Get to Know Cloud Computing with AWS
After completing this unit, you’ll be able to:
- Differentiate between cloud computing and on-premises deployments.
- Define cloud computing with the AWS Cloud.
If you are new to AWS, then you are in the right place. In this module, you learn the basics of cloud computing and get an introduction to the AWS Cloud.
Let’s start with the basics.
What Is Cloud Computing?
Cloud computing refers to the on-demand delivery of information technology (IT) resources via the Internet with pay-as-you-go pricing. Instead of buying, owning, and maintaining your own data centers and servers, organizations can acquire technology such as compute power, storage, databases, and other services on an as-needed basis.
Think of how you can flip a switch to turn on lights in your home and the power company sends the electricity. It’s like that.
On-Premises Infrastructure Versus Cloud Computing
In a traditional IT environment, all the physical components required to run your systems are owned, operated, maintained, and housed on-premises. However, hardware requires a large up-front investment to procure and continual expense and effort to maintain. The cost, complexity, and time required to expand or alter an on-premises infrastructure can slow or even stop you from experimenting with new processes or systems.
That means less innovation. It also often means less growth.
Companies are vying to be more agile. There are three factors that influence agility.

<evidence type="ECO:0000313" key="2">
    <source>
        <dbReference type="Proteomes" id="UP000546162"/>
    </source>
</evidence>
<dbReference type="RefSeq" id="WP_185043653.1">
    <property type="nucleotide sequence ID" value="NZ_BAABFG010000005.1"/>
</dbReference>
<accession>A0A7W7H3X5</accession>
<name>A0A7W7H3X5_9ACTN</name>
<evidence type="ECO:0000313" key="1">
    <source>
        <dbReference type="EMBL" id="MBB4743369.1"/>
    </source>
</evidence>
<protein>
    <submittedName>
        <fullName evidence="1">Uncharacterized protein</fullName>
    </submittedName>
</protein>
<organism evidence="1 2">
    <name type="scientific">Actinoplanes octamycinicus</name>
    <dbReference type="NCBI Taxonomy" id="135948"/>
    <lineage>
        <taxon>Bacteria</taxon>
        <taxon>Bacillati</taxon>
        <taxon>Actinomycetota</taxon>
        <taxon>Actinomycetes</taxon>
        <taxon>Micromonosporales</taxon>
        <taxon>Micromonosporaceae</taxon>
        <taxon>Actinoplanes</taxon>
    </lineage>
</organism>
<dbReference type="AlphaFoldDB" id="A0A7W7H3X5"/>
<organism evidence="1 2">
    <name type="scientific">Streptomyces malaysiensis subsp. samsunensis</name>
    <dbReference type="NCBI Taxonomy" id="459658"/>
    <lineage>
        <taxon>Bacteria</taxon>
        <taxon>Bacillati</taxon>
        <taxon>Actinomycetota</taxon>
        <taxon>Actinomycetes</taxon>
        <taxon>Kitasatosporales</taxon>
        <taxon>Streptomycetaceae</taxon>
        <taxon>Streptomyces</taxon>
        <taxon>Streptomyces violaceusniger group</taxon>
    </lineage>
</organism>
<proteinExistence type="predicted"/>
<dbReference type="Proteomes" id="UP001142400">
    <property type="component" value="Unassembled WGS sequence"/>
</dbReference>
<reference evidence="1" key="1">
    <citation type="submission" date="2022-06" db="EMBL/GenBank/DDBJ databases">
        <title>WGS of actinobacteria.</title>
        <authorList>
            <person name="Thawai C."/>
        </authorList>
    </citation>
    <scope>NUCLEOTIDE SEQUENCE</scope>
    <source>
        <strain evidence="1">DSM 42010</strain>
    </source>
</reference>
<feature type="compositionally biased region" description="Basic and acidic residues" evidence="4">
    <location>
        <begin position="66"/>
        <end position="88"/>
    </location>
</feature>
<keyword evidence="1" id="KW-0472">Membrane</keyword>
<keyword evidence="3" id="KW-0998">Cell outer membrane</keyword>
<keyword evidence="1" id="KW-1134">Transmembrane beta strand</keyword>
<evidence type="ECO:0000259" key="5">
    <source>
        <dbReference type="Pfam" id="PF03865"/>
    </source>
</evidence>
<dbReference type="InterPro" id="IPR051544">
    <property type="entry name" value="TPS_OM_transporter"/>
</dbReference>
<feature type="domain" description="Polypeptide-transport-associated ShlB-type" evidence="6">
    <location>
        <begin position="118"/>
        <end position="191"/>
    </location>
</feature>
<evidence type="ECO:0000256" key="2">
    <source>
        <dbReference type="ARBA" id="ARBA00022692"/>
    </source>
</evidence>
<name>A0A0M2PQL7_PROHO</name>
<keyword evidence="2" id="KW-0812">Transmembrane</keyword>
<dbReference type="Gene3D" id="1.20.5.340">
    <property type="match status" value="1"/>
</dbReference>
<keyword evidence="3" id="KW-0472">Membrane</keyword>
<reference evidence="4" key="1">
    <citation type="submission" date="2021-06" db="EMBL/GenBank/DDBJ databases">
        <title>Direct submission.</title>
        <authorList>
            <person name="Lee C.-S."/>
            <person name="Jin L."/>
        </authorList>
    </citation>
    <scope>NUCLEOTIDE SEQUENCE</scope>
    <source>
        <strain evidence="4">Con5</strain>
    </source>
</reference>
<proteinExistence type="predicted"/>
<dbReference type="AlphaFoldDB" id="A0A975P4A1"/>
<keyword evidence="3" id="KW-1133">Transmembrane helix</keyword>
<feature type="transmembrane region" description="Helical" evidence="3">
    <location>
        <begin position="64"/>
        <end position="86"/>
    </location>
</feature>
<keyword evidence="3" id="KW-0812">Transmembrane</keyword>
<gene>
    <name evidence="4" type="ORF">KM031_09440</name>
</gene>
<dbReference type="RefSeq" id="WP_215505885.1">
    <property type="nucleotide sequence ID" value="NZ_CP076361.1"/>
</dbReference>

- Culture of innovation
Cloud computing has become the ideal solution to achieve those needs.
In an on-premises environment, you connect and log on to the corporate network to access resources such as applications, file sharing, and storage. With cloud computing, virtual technology provides access to the same or similar IT resources through the Internet.
What Is AWS?
AWS is a cloud computing platform that owns and maintains the network-connected hardware, like servers, that you can use to power your business. You can access servers, databases, storage, and higher-level application components in seconds. You can treat these as temporary and disposable resources, free from the inflexibility and constraints of a fixed and finite IT infrastructure.
With the AWS Cloud, development, testing, security, delivery, and capacity planning is more agile and efficient. You can reduce risks, automatically scale your computing, ensure reliable coverage even in the face of a natural disaster, and secure your data. You learn more about the benefits of the AWS Cloud later in this module.
Today, AWS supports millions of customers in diverse industries, including healthcare, media, financial services, insurance, real estate, education, and the public sector.
IT has rapidly evolved from monolithic on-premises problems to agile cloud solutions. Your application development needs agility and cannot wait for a long drawn-out IT supply chain process. The cloud makes it easy and fast to access a broad range of technology on-demand without contracts, and you only pay for what you use. As a result, you can quickly develop and roll out new applications, and you can experiment and innovate more quickly and frequently.
Throughout this module, you learn more about specific components of the AWS Cloud.